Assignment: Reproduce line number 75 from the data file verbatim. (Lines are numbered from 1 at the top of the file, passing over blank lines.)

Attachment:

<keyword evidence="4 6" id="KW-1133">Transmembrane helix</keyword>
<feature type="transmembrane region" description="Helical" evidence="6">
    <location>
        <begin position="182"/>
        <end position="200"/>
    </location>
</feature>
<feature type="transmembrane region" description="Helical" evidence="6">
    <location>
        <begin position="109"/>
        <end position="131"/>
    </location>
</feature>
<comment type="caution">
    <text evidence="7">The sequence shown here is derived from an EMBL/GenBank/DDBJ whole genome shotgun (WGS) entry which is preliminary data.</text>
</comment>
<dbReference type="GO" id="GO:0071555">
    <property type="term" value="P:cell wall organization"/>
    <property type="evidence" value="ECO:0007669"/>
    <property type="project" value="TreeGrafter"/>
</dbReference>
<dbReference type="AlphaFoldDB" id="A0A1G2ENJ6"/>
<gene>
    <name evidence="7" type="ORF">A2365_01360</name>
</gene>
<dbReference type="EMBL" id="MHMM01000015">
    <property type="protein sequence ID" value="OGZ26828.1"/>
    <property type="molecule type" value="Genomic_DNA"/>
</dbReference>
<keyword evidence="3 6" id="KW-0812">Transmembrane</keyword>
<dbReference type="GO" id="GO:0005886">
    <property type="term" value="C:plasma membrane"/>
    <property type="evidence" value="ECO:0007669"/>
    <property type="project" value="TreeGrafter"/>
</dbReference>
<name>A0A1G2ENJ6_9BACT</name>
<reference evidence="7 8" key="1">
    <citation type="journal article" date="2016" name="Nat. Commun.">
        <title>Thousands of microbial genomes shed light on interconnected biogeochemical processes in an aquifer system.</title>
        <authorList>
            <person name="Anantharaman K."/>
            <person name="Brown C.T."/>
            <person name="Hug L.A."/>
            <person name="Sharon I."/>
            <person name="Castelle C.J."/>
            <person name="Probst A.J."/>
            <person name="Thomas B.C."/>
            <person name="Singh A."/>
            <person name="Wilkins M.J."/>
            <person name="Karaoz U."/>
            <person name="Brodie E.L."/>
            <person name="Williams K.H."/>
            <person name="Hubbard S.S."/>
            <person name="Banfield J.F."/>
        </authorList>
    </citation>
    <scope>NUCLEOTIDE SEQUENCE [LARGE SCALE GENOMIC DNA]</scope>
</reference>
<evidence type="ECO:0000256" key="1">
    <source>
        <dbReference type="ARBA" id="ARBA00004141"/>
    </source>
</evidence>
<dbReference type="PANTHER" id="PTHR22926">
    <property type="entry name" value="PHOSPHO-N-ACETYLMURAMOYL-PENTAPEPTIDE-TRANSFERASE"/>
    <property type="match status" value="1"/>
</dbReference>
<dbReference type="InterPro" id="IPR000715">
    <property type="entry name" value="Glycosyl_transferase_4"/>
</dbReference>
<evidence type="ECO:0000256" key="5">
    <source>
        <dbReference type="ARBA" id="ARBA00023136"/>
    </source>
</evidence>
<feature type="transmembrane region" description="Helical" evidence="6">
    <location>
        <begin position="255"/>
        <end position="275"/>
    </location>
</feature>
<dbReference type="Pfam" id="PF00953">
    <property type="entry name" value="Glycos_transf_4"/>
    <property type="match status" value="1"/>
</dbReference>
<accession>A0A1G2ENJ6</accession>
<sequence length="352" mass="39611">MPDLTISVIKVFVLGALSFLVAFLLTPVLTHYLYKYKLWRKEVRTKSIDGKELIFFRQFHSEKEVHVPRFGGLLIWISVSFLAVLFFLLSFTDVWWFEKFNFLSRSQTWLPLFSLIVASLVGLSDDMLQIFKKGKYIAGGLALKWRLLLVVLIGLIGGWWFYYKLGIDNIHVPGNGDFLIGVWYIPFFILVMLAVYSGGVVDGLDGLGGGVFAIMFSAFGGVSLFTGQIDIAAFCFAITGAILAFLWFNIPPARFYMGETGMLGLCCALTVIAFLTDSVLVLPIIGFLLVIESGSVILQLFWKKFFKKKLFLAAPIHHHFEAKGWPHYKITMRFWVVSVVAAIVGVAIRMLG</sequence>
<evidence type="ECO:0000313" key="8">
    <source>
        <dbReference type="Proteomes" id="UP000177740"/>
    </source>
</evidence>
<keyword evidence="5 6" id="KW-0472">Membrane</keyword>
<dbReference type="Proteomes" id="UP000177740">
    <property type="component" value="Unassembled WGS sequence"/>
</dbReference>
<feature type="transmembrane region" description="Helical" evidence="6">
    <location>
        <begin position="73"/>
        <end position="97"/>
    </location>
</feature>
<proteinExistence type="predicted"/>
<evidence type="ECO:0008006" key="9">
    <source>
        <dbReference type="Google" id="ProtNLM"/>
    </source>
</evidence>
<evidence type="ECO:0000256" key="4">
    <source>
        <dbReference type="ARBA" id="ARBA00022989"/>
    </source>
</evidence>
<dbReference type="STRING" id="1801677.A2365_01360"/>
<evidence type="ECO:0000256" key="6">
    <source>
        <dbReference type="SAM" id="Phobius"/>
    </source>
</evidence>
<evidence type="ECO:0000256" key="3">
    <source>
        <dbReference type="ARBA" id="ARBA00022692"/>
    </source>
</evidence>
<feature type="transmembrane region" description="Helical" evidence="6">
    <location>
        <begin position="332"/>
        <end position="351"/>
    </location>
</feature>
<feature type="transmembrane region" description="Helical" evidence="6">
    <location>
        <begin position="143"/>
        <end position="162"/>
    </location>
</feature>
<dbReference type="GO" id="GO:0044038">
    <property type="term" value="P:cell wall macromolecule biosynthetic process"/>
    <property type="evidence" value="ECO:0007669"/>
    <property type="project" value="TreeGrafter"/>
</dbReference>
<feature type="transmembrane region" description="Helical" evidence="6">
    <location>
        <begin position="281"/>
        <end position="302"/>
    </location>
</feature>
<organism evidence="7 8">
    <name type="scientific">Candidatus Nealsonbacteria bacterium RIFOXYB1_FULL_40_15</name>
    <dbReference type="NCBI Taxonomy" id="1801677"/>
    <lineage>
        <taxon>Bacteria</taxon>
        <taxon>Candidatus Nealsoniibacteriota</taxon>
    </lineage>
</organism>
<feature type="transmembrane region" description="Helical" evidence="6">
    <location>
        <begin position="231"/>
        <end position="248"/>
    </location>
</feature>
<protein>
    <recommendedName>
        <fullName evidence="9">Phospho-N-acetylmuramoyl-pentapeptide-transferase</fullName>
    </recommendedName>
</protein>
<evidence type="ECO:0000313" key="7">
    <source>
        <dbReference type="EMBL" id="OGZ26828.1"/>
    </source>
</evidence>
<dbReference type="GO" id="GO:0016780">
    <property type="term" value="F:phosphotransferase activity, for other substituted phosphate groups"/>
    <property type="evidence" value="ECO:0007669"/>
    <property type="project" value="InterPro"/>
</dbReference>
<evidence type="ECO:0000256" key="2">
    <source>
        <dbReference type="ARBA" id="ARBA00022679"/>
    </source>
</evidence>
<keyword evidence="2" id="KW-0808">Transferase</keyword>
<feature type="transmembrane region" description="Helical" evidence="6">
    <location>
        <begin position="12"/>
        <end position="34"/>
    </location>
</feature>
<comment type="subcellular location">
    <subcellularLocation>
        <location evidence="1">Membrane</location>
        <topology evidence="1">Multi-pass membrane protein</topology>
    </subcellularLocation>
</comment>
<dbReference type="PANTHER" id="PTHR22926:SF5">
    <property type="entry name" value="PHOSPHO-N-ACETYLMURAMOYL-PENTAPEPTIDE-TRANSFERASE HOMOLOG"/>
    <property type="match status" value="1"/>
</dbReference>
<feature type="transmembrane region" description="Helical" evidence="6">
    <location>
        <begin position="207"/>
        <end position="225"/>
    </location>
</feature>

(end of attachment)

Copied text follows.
</evidence>